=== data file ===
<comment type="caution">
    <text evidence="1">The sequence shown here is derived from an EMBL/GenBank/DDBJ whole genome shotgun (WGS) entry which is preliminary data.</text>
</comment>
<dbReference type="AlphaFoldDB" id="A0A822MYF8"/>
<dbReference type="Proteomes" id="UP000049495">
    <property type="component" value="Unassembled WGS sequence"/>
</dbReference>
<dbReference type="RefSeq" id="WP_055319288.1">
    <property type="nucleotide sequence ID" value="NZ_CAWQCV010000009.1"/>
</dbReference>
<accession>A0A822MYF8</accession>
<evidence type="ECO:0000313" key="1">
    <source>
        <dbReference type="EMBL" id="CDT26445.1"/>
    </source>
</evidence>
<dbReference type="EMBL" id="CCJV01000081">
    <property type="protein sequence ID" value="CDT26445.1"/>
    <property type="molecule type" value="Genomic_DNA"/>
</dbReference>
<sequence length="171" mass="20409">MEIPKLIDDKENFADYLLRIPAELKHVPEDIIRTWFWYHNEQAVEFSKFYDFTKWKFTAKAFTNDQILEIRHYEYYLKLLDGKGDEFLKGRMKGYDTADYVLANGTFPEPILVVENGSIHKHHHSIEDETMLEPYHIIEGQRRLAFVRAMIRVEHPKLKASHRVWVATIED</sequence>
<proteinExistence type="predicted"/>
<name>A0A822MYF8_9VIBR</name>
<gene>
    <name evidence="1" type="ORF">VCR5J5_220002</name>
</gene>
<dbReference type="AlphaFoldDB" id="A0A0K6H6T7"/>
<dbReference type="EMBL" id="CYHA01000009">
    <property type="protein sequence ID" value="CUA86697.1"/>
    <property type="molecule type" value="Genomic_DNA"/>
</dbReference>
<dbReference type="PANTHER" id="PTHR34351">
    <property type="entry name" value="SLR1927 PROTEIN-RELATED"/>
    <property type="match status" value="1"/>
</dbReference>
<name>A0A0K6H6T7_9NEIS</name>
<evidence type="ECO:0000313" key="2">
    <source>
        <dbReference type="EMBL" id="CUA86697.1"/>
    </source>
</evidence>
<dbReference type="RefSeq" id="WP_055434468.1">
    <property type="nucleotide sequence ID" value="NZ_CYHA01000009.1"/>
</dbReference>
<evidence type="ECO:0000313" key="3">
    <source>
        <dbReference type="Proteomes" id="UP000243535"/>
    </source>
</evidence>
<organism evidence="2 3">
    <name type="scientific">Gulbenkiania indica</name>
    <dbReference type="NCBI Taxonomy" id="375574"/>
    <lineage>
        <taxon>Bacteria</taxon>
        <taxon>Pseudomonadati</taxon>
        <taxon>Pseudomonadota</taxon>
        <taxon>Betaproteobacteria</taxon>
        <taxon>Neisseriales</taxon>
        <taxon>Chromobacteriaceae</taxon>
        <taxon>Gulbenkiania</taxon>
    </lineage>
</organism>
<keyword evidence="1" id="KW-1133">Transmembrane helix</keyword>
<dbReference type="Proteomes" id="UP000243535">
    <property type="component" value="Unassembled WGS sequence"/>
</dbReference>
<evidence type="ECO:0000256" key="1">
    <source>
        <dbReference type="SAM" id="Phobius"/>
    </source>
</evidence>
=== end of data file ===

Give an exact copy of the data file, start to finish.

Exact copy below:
<comment type="caution">
    <text evidence="1">The sequence shown here is derived from an EMBL/GenBank/DDBJ whole genome shotgun (WGS) entry which is preliminary data.</text>
</comment>
<dbReference type="AlphaFoldDB" id="A0A822MYF8"/>
<dbReference type="Proteomes" id="UP000049495">
    <property type="component" value="Unassembled WGS sequence"/>
</dbReference>
<dbReference type="RefSeq" id="WP_055319288.1">
    <property type="nucleotide sequence ID" value="NZ_CAWQCV010000009.1"/>
</dbReference>
<accession>A0A822MYF8</accession>
<evidence type="ECO:0000313" key="1">
    <source>
        <dbReference type="EMBL" id="CDT26445.1"/>
    </source>
</evidence>
<dbReference type="EMBL" id="CCJV01000081">
    <property type="protein sequence ID" value="CDT26445.1"/>
    <property type="molecule type" value="Genomic_DNA"/>
</dbReference>
<sequence length="171" mass="20409">MEIPKLIDDKENFADYLLRIPAELKHVPEDIIRTWFWYHNEQAVEFSKFYDFTKWKFTAKAFTNDQILEIRHYEYYLKLLDGKGDEFLKGRMKGYDTADYVLANGTFPEPILVVENGSIHKHHHSIEDETMLEPYHIIEGQRRLAFVRAMIRVEHPKLKASHRVWVATIED</sequence>
<proteinExistence type="predicted"/>
<name>A0A822MYF8_9VIBR</name>
<gene>
    <name evidence="1" type="ORF">VCR5J5_220002</name>
</gene>
<dbReference type="AlphaFoldDB" id="A0A0K6H6T7"/>
<dbReference type="EMBL" id="CYHA01000009">
    <property type="protein sequence ID" value="CUA86697.1"/>
    <property type="molecule type" value="Genomic_DNA"/>
</dbReference>
<dbReference type="PANTHER" id="PTHR34351">
    <property type="entry name" value="SLR1927 PROTEIN-RELATED"/>
    <property type="match status" value="1"/>
</dbReference>
<name>A0A0K6H6T7_9NEIS</name>
<evidence type="ECO:0000313" key="2">
    <source>
        <dbReference type="EMBL" id="CUA86697.1"/>
    </source>
</evidence>
<dbReference type="RefSeq" id="WP_055434468.1">
    <property type="nucleotide sequence ID" value="NZ_CYHA01000009.1"/>
</dbReference>
<evidence type="ECO:0000313" key="3">
    <source>
        <dbReference type="Proteomes" id="UP000243535"/>
    </source>
</evidence>
<organism evidence="2 3">
    <name type="scientific">Gulbenkiania indica</name>
    <dbReference type="NCBI Taxonomy" id="375574"/>
    <lineage>
        <taxon>Bacteria</taxon>
        <taxon>Pseudomonadati</taxon>
        <taxon>Pseudomonadota</taxon>
        <taxon>Betaproteobacteria</taxon>
        <taxon>Neisseriales</taxon>
        <taxon>Chromobacteriaceae</taxon>
        <taxon>Gulbenkiania</taxon>
    </lineage>
</organism>
<keyword evidence="1" id="KW-1133">Transmembrane helix</keyword>
<dbReference type="Proteomes" id="UP000243535">
    <property type="component" value="Unassembled WGS sequence"/>
</dbReference>
<evidence type="ECO:0000256" key="1">
    <source>
        <dbReference type="SAM" id="Phobius"/>
    </source>
</evidence>